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J Hepatol. 1993 Feb;17(2):180-6.

Oral pulse prednisone therapy after relapse of severe autoimmune chronic active hepatitis. A prospective randomized treatment trial evaluating clinical, biochemical, and lymphocyte subset responses.

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Division of Gastroenterology and Internal Medicine, Mayo Clinic, Rochester, MN 55905.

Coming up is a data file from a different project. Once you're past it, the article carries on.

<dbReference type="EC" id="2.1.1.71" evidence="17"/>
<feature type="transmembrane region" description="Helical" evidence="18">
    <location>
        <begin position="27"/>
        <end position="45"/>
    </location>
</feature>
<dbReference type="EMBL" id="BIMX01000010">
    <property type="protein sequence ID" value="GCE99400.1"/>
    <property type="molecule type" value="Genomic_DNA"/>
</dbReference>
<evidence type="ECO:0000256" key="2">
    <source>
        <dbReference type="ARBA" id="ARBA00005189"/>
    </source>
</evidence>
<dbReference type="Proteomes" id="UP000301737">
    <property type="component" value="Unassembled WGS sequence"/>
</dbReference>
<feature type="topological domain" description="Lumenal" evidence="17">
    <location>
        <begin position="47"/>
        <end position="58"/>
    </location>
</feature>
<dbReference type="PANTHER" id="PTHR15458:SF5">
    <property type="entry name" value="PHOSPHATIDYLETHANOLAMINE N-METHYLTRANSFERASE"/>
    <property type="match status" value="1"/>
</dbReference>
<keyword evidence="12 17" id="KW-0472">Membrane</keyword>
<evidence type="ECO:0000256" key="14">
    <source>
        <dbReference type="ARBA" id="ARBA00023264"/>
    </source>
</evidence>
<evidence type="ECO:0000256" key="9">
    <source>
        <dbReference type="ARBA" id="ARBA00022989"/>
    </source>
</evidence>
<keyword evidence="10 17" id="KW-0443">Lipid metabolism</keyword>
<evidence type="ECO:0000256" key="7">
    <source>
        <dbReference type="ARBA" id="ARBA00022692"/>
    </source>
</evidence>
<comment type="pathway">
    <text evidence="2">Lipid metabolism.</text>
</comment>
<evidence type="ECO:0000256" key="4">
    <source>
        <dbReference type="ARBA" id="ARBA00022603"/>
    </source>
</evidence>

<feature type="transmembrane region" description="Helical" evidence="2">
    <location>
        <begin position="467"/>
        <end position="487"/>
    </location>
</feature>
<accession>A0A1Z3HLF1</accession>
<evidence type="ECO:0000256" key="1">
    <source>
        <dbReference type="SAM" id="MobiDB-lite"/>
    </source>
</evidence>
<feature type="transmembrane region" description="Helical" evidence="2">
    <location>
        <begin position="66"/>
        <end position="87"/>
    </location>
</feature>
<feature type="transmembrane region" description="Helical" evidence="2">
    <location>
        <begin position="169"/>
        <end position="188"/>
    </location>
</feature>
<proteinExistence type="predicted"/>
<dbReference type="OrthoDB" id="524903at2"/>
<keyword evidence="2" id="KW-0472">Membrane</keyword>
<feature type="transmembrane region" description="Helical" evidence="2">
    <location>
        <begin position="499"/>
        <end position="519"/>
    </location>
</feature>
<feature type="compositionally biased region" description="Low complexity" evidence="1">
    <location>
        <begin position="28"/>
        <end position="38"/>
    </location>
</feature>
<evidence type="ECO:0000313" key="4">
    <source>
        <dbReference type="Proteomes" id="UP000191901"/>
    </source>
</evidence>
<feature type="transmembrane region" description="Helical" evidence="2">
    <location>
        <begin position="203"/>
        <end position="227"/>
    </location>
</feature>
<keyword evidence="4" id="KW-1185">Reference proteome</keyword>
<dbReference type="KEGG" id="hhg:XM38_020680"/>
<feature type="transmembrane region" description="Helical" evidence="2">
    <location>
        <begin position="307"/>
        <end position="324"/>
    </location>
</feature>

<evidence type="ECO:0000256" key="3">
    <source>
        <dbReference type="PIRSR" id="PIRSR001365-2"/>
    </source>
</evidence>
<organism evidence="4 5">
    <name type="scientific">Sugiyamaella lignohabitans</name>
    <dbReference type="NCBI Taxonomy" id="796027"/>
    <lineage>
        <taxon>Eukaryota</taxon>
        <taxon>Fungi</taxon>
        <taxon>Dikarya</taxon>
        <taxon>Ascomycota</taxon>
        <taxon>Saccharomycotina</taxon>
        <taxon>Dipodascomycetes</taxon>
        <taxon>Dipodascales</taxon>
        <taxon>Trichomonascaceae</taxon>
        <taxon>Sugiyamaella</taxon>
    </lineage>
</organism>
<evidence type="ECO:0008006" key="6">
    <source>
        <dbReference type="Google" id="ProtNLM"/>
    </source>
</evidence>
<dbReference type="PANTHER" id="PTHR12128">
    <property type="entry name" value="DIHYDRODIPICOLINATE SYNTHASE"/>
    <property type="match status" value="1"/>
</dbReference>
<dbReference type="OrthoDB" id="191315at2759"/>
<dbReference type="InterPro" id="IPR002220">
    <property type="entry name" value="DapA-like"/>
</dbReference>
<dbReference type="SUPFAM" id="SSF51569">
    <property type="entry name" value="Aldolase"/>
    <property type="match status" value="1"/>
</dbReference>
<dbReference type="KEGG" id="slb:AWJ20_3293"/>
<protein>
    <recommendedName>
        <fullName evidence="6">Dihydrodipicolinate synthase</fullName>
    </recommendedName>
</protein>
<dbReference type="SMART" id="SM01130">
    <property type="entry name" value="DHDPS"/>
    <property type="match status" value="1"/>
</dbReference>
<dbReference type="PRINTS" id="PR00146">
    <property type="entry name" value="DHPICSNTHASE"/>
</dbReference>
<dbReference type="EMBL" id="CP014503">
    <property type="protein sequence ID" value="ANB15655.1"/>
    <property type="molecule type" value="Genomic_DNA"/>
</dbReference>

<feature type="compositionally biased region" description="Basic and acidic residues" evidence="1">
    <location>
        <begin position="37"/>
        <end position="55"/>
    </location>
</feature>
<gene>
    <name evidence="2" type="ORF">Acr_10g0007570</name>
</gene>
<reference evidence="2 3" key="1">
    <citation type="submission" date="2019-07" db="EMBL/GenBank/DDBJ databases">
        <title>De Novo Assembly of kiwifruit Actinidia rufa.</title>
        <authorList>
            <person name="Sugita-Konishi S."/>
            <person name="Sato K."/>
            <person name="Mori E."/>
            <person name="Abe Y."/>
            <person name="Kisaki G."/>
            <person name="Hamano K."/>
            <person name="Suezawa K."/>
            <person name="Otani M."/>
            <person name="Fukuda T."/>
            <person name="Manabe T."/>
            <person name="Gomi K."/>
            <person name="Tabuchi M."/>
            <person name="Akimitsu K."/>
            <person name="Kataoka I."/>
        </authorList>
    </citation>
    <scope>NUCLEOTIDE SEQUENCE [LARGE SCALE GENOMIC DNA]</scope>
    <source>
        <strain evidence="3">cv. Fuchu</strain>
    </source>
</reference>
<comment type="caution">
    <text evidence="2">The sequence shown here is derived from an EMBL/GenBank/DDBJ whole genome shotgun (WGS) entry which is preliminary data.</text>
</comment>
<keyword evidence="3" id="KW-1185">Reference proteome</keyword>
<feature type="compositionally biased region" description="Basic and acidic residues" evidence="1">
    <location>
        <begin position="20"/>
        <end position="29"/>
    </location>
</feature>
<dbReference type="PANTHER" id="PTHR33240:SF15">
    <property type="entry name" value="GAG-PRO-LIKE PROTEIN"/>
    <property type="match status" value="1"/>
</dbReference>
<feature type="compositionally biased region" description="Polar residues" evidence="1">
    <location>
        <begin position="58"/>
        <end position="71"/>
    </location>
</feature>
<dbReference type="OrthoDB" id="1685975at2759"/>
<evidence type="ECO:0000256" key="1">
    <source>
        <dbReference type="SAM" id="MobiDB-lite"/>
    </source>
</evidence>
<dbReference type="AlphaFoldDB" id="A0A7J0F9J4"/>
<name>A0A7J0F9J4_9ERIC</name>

To assess the efficacy of oral pulse prednisone therapy after relapse of severe autoimmune chronic active hepatitis and to determine the effects of such therapy on serum immunoglobulin G levels and peripheral blood lymphocyte subsets, 16 patients were randomized after relapse to therapy with prednisone 90 mg daily for 5 days each month or conventional daily dose therapy with prednisone in combination with azathioprine. Seven of the eight patients randomized to pulse therapy failed treatment after 1.9 +/- 0.7 months (range, 24 days to 6 months). Treatment failure occurred more commonly (87 vs. 0%, p < 0.01) and remission occurred less frequently (0 vs. 87%, p < 0.01) in patients receiving pulse therapy. The percentage and absolute numbers of circulating CD2 and CD4 cells decreased during relapse, while CD8 and CD20 cell counts were not significantly altered. Pulse therapy was associated with a significant increase in the percentage of CD4 cells and decrease in aminotransferase levels after 5 days. Serum immunoglobulin G levels, however, were not affected by treatment and after 1 month the biochemical findings and lymphocyte subsets were again similar to those at relapse. In contrast, serum immunoglobulin G levels decreased after 14 days of combination therapy and by 1 month the numbers in all lymphocyte subsets were higher than at relapse. We conclude that oral pulse prednisone therapy is ineffective for patients in relapse. The numbers of circulating CD2 and CD4 cells fall during relapse and increase as inflammatory activity subsides during corticosteroid therapy. Combination therapy reverses the biochemical changes and alterations in peripheral blood lymphocyte subsets that accompany relapse.

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